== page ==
Bootleg tobacco and alcohol cost UK corner shops more than £20,000 each last year, putting many in jeopardy, research has revealed.
Corner shops face the axe
Over the last five years, tobacco and alcohol brought in by booze cruise Britons and smuggling rings has cost independent retailers nearly £250,000 each in lost sales.
Retailers claim that their sales have fallen further since the government last year relaxed limits on the amounts of tobacco and alcohol Britons could bring back to the UK.
The research, by trade magazine Independent Retail News, has prompted the government to promise to act to ease shopkeepers' plight.
Interviews with more than 500 independent UK retailers revealed that the sector lost a further £930m last year to bootleggers, with local stores losing an average of £20,696.
Our local stores cannot continue to haemorrhage cash on this scale out of their businesses and continue to stay open
Richard Siddle, editor, Independent Retail News
The worst affected area was the Midlands, where average losses averaged £37,885, with Welsh stores losing £31,139, and London shops £25,675.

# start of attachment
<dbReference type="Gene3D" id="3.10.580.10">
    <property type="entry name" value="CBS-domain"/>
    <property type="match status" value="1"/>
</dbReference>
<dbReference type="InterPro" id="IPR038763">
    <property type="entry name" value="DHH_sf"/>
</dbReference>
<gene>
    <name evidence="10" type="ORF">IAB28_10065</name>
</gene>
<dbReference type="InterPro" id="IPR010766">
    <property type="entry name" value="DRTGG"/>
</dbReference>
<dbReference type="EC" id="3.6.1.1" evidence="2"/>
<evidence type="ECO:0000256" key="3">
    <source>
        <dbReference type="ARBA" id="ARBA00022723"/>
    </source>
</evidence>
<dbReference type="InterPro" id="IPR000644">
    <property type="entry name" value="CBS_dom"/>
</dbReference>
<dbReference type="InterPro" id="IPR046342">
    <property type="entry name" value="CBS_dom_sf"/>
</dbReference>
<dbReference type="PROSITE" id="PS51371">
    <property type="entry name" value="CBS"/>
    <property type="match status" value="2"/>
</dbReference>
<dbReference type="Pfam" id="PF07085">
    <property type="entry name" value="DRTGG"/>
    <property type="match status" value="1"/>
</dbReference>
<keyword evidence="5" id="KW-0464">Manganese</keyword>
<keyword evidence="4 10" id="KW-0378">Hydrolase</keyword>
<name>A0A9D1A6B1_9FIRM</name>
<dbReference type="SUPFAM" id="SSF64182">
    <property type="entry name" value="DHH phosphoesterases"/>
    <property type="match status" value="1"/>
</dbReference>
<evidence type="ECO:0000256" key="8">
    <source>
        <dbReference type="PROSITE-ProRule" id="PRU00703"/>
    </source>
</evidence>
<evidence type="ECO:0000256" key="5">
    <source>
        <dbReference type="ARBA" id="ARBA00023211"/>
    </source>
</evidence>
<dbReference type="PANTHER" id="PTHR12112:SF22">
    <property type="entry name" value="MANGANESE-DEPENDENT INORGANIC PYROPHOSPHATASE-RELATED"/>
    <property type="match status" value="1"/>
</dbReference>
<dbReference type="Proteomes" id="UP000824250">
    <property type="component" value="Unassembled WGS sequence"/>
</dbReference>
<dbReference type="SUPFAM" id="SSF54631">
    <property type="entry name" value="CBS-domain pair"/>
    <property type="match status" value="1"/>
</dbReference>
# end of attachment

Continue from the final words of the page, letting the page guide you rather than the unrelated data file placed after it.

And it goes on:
The interviews also revealed that counterfeit cigarettes were still a serious problem, with 15% of retailers admitting that they had been offered illegal tobacco products in the last year.
"Local stores cannot continue to haemorrhage cash on this scale out of their businesses and continue to stay open," Richard Siddle, editor of Independent Retail News, said.
In particular, Mr Siddle identified the government's decision to increase by up to four times the amount of cigarettes and alcohol people can bring into the UK as giving a "green light to bootleggers to literally go and fill their boots".
In response, Customs Minister John Healey MP has promised action, but the research will come as a blow to the government at a time when it claims to be bringing smuggling under control.